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8. That’s it. You’re done.

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9. The first step is to open Analytics – Google Chrome

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Here’s an interactive tutorial

** Best experienced in Full Screen (click the icon in the top right corner before you begin) **


Once you determine that you are a victim of spam originating from these countries, you’ll want to manage it with Cloudflare.

2. Challenge or Blog the Traffic in Cloudflare

Once you’ve determined that you are a victim of spam from these countries, you need to stop it from occurring.

We can do this by using Cloudflare.

screenshot of the cloudflare homepage

I’m already integrated with Cloudflare, so turning the tables on the tables on the spammers and addressing this traffic will only take a few steps.

But if you aren’t already using the platform, I highly suggest signing up and integrating into their system ASAP.

They have paid plans that offer robust, enterprise-level protection against all sorts of threats, but most bloggers and websites will be able to get away with using their free plan.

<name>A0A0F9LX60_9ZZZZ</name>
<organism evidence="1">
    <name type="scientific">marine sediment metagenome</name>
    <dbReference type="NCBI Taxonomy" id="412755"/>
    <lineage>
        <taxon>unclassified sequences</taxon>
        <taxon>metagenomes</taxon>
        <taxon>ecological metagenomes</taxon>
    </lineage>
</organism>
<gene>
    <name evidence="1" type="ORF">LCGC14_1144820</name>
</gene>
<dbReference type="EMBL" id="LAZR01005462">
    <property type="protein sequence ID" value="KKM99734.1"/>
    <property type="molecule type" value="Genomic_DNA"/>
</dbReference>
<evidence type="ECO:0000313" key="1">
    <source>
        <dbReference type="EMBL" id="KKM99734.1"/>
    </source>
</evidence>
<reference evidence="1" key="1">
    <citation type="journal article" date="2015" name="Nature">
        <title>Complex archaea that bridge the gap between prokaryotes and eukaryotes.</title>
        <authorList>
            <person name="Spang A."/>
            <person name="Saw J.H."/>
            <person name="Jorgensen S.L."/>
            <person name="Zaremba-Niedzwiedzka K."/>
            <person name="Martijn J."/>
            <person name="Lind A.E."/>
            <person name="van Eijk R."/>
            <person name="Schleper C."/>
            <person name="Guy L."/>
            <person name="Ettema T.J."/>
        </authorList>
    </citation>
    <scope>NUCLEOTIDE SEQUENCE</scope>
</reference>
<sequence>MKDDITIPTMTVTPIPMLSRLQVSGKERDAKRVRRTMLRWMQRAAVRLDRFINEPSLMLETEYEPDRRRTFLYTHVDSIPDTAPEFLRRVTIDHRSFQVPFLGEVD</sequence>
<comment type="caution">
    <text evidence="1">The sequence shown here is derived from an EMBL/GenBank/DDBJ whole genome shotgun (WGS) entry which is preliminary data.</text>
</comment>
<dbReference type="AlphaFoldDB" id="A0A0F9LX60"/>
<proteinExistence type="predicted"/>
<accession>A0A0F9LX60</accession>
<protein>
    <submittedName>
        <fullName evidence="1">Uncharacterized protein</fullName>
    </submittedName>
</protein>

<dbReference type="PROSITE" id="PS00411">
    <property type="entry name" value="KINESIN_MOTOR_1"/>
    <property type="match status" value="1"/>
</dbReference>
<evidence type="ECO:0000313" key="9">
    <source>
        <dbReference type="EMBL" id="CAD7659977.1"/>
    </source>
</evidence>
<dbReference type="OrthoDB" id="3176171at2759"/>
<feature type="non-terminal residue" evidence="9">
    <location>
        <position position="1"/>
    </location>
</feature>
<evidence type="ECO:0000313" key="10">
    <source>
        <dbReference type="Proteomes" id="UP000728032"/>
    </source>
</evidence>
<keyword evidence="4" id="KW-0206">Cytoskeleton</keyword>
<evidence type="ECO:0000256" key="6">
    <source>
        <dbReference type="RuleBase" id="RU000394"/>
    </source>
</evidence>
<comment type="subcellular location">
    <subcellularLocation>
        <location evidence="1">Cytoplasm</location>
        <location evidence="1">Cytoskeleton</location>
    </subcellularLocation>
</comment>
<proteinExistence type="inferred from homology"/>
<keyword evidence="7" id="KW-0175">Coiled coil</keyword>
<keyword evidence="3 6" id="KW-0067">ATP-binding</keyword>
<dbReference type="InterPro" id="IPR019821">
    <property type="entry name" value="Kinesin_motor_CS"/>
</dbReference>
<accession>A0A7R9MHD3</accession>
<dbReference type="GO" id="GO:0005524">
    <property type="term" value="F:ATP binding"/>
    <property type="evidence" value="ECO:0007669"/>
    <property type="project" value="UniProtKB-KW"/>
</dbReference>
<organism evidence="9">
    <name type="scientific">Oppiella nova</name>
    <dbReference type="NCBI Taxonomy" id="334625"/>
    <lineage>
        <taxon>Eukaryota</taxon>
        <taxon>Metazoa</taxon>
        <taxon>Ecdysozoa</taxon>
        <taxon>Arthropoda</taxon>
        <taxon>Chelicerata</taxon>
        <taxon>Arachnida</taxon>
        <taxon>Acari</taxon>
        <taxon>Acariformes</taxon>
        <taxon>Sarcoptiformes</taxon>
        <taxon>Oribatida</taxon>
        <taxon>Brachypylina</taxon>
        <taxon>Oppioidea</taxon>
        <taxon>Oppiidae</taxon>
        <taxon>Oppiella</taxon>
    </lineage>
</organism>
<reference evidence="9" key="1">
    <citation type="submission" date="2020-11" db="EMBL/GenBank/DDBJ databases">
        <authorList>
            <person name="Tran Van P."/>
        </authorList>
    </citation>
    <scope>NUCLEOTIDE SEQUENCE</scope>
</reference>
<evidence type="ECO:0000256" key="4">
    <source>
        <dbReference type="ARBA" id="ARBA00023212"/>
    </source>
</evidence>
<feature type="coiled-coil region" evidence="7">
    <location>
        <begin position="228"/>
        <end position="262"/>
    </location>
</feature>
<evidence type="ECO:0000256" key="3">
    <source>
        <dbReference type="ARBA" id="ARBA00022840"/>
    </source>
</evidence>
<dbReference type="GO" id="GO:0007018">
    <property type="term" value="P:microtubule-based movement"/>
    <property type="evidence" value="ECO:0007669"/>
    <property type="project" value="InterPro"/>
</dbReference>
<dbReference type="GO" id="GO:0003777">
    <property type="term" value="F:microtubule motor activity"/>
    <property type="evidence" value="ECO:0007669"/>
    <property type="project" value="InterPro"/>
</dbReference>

It offers protection against many types of common threats such as hotlinking, bot traffic, and in our case today, spam.

How to Block Spam Traffic From Czechia and Seychelles in Cloudflare

To block this traffic using Cloudflare, we’ll want to log into our account and add a custom rule using the WAF (Web Application Firewall) security feature.


1. The first step is to open Cloudflare – The Web Performance & Security Com… and click https://www.cloudflare.com/hp/

Step 1 image

2. Click https://dash.cloudflare.com/bc890151176c1c4e5e8…

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3. Click highlight

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4. Click https://dash.cloudflare.com/bc890151176c1c4e5e8…

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5. Click https://dash.cloudflare.com/bc890151176c1c4e5e8…

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6. Click highlight

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7. Click highlight

Step 7 image

8. Click highlight

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9. Click highlight

Step 9 image

10. Click highlight

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11. Doubleclick highlight

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12. Type in blue highlight and Click green highlight

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12b. Click

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13. Click highlight

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14. Click highlight

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15. Click https://dash.cloudflare.com/bc890151176c1c4e5e8…

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16. Click highlight